Ultra-Mobile Computing Predictions for 2010.

Posted on 11 December 2009, Last updated on 11 March 2010 by

For customers wanting full desktop PC capability in their hand, 2010 will be a frustrating year where you’ll see a lot of game-changing news, and very few products based on it.

On the positive side, Vista has been replaced by Windows 7, a much more efficient operating system that supports HD video decoding on the GMA500, native H.264 support, better tablet features and advanced networking. With fast SSD’s dropping in price we should see some exciting and capable devices based on this OS. On the negative side, Windows 7 is not as efficient as Windows XP and requires more memory, more processing and more storage at a time where platform performance will remain static. Intel’s Menlow, the only platform for advanced, long-battery-life UMPCs, will enter it’s third year of production but continue to be the only ultra mobile PC platform choice. Windows 7 will only be an option for high quality UMPCs and that could mean rising prices.

Moorestown, Intel’s next generation mobile computing platform is not expected to make an impact for UMPCs based on its unique position of (initially) being a Moblin-only platform. Moblin will develop of course and the release of version 2.1 for handhelds will be an interesting one that might reach across the Menlow platform. As Moblin for handhelds reaches launch, we will get a feel for it’s intended position in the market. We’re expecting a dynamic consumer focus rather than the productivity focus that UMPCs users want but this is a flexible OS and adding productivity components should be relatively easy, especially if the Intel application store takes off. A version of Moorestown that supports Windows will be announced in 2010 and it will allow UMPCs running desktop operating systems to shrink another 20% while gaining another 20% battery life but products using this may not appear in 2010. They could also be focused at the embedded market which puts a question-mark over price and small production runs for UMPCs.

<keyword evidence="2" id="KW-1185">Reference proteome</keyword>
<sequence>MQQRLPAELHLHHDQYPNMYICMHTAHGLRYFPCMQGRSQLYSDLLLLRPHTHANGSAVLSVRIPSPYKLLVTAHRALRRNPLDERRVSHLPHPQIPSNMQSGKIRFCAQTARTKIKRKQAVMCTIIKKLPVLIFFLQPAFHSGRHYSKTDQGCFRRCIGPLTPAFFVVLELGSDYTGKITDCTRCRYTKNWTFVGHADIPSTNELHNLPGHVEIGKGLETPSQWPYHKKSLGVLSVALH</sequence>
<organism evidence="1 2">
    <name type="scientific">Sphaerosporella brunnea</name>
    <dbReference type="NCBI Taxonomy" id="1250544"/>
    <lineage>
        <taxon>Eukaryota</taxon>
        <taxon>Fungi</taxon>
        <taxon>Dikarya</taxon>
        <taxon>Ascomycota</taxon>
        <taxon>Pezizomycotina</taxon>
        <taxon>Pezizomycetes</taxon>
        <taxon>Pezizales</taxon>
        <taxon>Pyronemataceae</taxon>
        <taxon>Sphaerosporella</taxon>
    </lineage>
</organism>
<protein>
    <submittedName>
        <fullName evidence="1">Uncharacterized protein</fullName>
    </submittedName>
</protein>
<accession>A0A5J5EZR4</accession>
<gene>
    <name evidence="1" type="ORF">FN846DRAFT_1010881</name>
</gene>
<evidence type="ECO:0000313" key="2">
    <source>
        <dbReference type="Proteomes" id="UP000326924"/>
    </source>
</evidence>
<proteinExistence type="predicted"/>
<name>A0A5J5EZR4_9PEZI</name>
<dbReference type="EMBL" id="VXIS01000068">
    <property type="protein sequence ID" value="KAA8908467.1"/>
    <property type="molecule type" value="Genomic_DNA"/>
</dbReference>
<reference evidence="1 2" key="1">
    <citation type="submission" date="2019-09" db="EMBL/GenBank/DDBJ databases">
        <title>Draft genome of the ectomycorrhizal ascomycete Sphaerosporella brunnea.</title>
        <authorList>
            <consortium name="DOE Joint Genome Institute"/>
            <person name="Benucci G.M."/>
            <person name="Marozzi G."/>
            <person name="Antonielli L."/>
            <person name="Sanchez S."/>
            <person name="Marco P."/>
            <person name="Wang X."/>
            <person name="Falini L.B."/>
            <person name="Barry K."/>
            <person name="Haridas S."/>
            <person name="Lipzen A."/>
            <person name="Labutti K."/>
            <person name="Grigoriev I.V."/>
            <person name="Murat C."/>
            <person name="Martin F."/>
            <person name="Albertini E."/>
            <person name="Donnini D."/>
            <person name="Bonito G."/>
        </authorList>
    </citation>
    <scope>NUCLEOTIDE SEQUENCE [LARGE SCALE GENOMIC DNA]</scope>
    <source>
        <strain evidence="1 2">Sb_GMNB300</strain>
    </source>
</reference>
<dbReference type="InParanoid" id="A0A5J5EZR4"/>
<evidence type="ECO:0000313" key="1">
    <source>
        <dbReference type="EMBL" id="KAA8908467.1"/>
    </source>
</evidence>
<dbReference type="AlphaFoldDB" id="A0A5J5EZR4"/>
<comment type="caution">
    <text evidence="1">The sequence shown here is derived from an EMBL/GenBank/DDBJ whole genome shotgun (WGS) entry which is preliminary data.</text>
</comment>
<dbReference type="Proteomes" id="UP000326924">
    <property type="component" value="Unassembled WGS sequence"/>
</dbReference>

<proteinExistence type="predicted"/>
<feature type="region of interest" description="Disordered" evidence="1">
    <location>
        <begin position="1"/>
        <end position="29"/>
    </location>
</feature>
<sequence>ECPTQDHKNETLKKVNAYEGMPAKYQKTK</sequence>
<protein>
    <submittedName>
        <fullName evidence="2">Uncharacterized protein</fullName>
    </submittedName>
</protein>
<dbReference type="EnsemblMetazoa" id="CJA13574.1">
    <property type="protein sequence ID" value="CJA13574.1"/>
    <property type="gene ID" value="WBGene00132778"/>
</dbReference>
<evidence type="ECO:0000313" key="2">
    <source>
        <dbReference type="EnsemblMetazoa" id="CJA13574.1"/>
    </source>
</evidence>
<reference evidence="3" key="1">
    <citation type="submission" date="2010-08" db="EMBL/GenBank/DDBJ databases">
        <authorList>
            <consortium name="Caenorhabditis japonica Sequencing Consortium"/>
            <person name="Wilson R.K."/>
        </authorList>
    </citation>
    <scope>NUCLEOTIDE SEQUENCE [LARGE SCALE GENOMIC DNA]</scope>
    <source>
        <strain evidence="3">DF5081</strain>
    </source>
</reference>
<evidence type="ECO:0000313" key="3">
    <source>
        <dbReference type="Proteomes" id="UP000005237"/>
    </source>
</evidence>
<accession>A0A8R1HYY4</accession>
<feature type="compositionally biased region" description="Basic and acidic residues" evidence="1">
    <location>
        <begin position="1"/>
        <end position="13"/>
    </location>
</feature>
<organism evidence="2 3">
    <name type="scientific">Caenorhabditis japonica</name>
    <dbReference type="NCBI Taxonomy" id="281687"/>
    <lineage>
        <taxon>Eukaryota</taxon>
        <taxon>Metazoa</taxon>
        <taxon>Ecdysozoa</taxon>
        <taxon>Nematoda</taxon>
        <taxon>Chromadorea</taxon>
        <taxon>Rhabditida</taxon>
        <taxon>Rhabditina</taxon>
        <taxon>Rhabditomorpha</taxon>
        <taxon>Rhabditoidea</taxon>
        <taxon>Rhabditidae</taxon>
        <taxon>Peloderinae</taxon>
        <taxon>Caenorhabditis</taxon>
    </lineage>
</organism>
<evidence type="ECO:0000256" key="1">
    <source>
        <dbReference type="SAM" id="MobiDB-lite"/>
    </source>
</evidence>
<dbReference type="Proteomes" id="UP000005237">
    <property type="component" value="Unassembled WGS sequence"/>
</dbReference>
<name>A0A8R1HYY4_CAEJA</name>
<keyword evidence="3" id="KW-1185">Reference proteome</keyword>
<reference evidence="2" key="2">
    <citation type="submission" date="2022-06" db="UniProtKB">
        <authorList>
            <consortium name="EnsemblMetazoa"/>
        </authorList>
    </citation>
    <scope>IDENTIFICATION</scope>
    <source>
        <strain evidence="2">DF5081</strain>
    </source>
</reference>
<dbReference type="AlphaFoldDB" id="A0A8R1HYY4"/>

Based on this awkward and risky matrix of old and new hardware and operating systems we expect the number of Windows-based UMPCs to drop and the advances in performance and battery life to be less dramatic compared to 2009. Expensive, highly targeted options will continue to appear (the newly announced Fujitsu UH900 is one example) and low-cost options will continue to find sales in Asia. We will see continued small-scale improvements with efficiency and better industrial design but we should not expect anything like the battery life advances we saw in 2009. Moblin-based UMPCs on the Menlow platform may appear which won’t offer any battery life savings but may allow manufacturers to offer low-end consumer-focused models in order to try and stimulate the market.

Screen technology (E.g. Pixel Qi) could make an impact and improve battery life (10-20% in normal use) but we only expect this to reach high-end UMPCs in 2010. We should also see the first capacitive touchscreens on Windows-based UMPCs in 2010. This will be driven by the multi-touch capabilities in Windows 7 and again, will only reach high-end UMPCs.

As Android stabilizes, matures, grows to support multiple screen sizes, starts to sell in significant numbers and attracts productivity-focused application developers, the operating system will become a valid productivity option. We see it scaling well to the 5-7″ screen and offering manufacturers a new choice for their productivity focused personal computers. The ‘power-gated’ platform (Intel terminology) that is already used by ARM-based platforms, is the only way forward for efficient, always-on’ handheld devices and until Moorestown is released, it gives the ARM-based designs a big advantage with battery life, active standby and weight. Maemo won’t be a serious contender in 2010 as it will focus on it’s development and transition towards Maemo 6. Look to 2011 for productivity-focused, large-format Maemo devices.

Unfortunately the platform that Maemo and Android runs on still needs to progress to the next generation before it can offer the processing power that can match X86-based UMPCs.  Multi-core Cortex-A9 based platforms are expected to reach production in 2010 but products won’t be in customers hands until 2011 meaning that in 2010, ARM-based devices will only be able to compete by offering longer battery life, lighter weight and active standby.

2010 will be the year that the Windows Desktop operating systems are shown to be limiting the progress of the UMPC. Sub-system power control is the only way forward if Intel want to compete with the ARM platforms and this is simply not compatible with Windows operating systems. The difference between battery life on Windows/Menlow and Moblin/Moorestown is going to be very significant and once OEMs see this, we’ll see a move away from Windows-based devices. At least for the pro-sumer ultra mobile PC market. Specialist business UMPCs running Windows 7 will remain.  2010 will be a year where a new generation of Linux-based ultra mobile PC products will be designed. Unfortunately, we may not see those until 2011.

2010 will see big turning points for hardware and software but most of these won’t reach consumers until 2011.

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